Do you not feel that what you are describing here can only happen in locations where the population is economically sound, I asked, not where people spend eight or ten hours a day working in assembly lines? How can such parents have any energy left after a hard day's work?

"It is all a matter of motivation," Margolin said while we were sitting in her lovely and nicely-trimmed garden that two Arab gardeners from Tira were cultivating. Looking at the settings, I was not really convinced that a textile factory worker can have the time or the energy to build an adventure garden at the end of a working day.

Margolin wants to "motivate people; to teach them how to stop before they are buried under their own trash. Children should think: 'I am saving Planet Earth.' Our resources are being consumed without any thought of future generations," Daphna said with conviction.

"We tried to fight against noise, reduce it. For example, we replaced the school's electric bell with a musical bell that plays classical and pop tunes. This is a small example of educationally improving a single element."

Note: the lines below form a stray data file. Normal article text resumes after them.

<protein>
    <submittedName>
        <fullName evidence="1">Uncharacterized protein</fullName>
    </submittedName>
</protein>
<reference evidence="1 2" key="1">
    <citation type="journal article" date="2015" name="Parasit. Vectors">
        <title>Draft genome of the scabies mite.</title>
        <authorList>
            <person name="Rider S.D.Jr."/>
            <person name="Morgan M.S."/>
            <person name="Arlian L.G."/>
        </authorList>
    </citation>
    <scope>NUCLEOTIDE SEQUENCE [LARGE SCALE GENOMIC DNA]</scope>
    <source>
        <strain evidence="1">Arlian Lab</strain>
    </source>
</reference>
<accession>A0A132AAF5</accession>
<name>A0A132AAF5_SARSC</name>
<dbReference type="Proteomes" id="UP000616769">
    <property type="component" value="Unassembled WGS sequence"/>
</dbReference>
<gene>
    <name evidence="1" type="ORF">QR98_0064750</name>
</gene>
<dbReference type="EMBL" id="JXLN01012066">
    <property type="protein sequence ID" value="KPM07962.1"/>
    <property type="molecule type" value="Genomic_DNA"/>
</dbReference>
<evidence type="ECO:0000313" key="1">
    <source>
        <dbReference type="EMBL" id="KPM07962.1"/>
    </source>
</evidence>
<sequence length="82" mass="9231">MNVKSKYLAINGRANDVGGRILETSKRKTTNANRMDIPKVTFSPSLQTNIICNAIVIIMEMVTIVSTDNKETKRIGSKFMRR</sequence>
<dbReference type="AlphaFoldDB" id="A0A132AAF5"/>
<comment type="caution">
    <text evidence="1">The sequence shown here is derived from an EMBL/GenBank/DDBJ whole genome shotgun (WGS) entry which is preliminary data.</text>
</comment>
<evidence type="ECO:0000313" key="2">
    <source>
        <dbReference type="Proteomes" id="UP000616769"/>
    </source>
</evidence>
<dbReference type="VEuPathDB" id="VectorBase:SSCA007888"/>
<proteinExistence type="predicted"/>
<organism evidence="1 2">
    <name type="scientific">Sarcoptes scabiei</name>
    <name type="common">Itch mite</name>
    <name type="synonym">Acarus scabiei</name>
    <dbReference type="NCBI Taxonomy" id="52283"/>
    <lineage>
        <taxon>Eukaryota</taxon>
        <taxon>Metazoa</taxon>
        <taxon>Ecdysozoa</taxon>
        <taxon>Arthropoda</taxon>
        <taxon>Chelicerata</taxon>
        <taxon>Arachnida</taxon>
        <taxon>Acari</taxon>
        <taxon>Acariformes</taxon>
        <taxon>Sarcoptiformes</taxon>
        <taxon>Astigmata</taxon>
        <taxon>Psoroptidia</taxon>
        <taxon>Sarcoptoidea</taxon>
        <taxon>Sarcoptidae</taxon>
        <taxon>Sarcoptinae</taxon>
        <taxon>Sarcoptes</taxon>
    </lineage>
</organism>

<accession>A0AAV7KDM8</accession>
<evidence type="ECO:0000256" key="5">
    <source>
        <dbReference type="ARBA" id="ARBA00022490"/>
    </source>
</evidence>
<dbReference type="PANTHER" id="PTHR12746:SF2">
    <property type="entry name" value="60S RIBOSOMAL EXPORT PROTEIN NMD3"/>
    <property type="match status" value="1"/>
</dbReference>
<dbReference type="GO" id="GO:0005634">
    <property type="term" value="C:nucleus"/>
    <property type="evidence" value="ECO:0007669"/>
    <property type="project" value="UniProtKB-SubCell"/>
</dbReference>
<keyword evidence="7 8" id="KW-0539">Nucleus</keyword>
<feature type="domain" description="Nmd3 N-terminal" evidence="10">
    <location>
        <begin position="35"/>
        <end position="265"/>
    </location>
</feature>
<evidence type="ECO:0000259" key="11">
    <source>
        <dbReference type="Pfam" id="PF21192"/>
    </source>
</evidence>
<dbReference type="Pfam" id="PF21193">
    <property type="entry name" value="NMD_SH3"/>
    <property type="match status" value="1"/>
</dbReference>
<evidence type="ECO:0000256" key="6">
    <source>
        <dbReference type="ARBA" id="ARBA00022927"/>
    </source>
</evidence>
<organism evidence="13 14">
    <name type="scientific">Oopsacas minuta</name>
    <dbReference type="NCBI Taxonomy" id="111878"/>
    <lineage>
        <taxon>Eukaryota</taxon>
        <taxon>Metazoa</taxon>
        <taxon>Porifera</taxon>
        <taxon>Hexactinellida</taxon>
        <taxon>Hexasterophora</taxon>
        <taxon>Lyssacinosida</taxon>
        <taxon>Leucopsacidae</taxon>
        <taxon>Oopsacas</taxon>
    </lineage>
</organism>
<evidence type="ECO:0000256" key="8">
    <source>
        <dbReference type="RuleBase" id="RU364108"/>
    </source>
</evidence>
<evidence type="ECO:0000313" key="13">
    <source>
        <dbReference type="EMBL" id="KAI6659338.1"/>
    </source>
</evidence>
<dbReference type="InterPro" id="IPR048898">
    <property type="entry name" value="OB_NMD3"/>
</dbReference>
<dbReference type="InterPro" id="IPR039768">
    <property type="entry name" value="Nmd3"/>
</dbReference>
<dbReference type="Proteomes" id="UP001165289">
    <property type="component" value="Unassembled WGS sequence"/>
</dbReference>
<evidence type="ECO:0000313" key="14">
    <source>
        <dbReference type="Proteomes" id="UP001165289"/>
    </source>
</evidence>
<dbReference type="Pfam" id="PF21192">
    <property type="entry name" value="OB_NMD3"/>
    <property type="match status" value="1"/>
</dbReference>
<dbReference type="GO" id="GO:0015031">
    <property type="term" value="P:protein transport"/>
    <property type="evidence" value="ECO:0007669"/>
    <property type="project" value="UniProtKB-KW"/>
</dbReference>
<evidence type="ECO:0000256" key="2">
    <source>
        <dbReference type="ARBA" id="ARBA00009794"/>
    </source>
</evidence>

Do you believe in the possibility of change?

"Naturally, we may apply dictatorial methods of enforcement and punishment, but we prefer trickle-down methods that are more practical and more educational. I am against campaigns and projects. We have to minimize the damage and educate to awareness. Things are taken with too much complacency. I keep asking myself, why the Germans can and we cannot."

Perhaps it is because they have no other problems?

"That is true and of course it is relevant, but knowing why does not solve the problem. We need the public opinion. We need legislation and enforcement, but no public official would take a step without the public's backing and motivation." Thus said Daphna, speaking in her lovely house, and the rest can be seen in her exhibition.